Civil Service workers hold one day strike over pay
On 11 December, the Northern Ireland Public Service Alliance (NIPSA) union held a very successful one-day strike. This was in protest against the derisory pay deal imposed by central government - a 0% cost of living rise. When increased National Insurance payments and inflation are taken into account, it amounts to a pay cut.
By Socialist Party members, Belfast
About 90% of the union's 24,000 members in the civil service came out, affecting offices all over Northern Ireland.
Socialist Party (CWI in Ireland) members on the NIPSA civil service executive successfully argued for pickets on all workplaces. They also argued for another executive meeting before the strike to set further strike dates, as well as the planned work to rule and overtime ban. This was defeated, although the executive will meet again in January.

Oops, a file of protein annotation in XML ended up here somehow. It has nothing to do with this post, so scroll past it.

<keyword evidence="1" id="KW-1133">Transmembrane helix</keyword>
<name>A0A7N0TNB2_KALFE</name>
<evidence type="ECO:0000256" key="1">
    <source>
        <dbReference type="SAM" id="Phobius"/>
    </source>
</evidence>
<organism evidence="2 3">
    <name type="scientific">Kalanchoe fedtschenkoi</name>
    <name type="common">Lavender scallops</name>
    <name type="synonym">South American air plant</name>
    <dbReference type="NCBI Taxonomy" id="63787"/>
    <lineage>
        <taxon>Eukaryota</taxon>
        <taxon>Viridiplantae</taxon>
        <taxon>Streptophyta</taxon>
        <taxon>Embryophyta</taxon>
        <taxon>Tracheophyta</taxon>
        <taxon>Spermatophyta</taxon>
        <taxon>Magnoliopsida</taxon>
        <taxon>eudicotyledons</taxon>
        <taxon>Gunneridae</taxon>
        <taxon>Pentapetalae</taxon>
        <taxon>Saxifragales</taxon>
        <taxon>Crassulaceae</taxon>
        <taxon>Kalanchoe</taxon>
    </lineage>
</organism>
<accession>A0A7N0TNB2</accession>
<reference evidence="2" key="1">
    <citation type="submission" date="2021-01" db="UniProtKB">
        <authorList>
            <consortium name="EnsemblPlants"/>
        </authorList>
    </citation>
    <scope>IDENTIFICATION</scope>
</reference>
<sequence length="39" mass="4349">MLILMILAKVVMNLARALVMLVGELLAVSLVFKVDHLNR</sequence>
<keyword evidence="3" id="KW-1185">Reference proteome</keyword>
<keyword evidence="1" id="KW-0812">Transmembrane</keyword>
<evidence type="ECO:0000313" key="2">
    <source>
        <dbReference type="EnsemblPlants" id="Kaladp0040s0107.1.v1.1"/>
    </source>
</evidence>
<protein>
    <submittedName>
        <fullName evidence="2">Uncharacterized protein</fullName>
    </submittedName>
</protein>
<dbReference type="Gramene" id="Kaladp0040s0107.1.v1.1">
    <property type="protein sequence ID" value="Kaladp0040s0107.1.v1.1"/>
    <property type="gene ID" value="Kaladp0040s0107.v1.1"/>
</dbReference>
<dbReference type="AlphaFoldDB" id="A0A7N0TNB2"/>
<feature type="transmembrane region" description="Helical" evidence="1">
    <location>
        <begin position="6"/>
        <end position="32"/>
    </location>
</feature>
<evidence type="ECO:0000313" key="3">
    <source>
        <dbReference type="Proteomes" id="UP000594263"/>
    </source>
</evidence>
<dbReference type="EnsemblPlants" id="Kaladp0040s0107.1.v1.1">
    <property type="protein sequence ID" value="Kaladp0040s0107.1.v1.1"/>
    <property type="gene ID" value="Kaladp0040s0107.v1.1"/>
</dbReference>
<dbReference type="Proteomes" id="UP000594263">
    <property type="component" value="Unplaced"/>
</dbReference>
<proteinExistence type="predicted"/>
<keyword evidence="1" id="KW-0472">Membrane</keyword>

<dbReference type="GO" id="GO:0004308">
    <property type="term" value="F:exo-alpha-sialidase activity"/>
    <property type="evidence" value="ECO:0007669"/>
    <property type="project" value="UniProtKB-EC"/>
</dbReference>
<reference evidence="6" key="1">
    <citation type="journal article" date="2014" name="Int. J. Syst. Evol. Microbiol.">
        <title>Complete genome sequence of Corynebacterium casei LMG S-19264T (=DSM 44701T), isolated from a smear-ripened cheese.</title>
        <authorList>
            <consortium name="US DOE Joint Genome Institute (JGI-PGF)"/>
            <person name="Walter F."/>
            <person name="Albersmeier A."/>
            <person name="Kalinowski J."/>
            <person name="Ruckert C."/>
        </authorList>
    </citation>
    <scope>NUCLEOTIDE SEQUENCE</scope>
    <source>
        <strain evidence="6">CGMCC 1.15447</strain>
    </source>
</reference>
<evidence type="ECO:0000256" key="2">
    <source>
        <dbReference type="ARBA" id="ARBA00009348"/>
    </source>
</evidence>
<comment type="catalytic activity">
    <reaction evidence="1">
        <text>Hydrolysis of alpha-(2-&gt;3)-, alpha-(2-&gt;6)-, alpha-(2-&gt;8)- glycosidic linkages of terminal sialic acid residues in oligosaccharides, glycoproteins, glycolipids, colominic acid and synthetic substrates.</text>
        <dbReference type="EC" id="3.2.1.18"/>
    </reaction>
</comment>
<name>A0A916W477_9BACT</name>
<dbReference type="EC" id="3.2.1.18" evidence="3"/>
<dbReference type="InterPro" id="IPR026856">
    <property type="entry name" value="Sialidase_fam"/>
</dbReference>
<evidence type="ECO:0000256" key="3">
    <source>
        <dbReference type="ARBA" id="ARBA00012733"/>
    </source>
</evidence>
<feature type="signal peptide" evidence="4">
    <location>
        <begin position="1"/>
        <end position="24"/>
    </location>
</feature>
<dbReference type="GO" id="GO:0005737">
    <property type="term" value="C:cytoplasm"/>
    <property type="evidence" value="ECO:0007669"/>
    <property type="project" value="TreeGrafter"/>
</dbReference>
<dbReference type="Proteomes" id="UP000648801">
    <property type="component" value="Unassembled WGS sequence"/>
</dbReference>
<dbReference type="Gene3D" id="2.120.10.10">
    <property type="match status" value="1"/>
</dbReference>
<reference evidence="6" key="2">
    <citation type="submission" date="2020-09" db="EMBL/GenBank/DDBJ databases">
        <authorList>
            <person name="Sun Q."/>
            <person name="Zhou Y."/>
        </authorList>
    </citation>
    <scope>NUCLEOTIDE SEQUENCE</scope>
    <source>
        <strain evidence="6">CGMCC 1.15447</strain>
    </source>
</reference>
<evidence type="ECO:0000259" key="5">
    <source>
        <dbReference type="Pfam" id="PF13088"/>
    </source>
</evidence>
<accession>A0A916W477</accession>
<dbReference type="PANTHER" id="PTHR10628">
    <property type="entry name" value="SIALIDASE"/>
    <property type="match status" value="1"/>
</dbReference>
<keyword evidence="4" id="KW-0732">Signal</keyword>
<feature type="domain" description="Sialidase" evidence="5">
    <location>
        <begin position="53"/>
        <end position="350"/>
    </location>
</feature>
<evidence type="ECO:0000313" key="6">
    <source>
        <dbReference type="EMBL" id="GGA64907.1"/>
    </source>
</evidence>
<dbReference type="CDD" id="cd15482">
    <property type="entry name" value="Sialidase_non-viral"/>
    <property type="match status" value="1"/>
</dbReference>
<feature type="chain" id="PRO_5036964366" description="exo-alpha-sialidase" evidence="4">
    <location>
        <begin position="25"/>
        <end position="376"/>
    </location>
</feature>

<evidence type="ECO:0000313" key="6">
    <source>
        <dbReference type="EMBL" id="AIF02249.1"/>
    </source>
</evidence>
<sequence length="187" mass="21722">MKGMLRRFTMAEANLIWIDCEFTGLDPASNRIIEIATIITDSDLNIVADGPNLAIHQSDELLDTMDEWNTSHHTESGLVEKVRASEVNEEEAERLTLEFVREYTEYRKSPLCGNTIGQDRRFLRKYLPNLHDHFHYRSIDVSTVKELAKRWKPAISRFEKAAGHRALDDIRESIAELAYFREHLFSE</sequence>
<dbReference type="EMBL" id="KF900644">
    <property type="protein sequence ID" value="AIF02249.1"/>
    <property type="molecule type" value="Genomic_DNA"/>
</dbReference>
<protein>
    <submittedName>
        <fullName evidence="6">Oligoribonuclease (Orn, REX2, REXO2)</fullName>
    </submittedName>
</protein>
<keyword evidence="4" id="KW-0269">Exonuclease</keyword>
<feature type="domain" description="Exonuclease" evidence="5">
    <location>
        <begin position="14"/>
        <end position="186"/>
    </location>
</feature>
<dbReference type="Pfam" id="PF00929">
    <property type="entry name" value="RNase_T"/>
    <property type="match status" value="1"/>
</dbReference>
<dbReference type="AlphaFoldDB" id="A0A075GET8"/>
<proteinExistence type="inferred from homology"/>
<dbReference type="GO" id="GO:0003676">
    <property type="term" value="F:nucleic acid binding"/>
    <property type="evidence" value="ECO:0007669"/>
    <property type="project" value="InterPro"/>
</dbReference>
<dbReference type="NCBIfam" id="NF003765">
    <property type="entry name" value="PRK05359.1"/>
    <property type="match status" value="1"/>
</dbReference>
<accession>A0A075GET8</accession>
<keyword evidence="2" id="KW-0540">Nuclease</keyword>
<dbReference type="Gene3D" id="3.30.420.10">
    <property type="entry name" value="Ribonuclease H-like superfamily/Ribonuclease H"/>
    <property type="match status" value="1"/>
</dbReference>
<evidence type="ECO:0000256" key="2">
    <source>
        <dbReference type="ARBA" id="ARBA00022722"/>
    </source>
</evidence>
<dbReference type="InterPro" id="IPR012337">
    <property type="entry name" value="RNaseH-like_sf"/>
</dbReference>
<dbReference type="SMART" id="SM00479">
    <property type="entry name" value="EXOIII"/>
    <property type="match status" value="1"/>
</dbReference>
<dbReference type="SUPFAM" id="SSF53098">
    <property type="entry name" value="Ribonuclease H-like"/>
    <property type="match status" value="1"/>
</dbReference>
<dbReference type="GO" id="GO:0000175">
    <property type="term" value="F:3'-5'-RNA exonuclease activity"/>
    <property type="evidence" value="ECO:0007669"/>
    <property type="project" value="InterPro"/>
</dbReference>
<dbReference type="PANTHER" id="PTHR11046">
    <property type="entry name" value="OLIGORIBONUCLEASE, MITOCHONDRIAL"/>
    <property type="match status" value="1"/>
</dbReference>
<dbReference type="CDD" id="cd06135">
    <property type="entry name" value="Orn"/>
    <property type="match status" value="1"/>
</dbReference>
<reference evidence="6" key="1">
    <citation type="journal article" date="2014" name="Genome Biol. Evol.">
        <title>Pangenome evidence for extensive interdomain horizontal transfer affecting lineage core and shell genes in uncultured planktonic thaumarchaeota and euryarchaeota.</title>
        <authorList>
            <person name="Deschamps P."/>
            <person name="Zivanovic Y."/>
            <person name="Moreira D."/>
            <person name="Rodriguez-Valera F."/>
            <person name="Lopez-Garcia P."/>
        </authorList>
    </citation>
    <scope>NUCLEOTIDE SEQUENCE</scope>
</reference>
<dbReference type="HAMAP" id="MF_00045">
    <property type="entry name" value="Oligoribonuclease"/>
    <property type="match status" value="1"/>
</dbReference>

This strike was important because it took place amongst the civil service section of NIPSA, where the right-wing has most support. It has given a boost to the ‘Time for Change’ platform within the union, particularly as the union executive elections take place soon.
Socialist Party member, and NIPSA President, Carmel Gates, and other union activists, organised a meeting point for strikers in the centre of Belfast. 300 strikers marched from there to the 500-strong strike rally, where Carmel spoke. 40 copies of Socialist Party’s paper, Socialist Voice, were sold.
Carmel Gates toured at least 20 picket lines, accompanied by six fire-fighters, including Socialist Party member Jim Barbour.
Socialist Party member, Paul Dale, organised the strike in Enniskillen town, in Country Fermanagh, and publicised a strikers’ lunchtime meeting, which 25 people attended. Twenty copies of Socialist Voice were sold.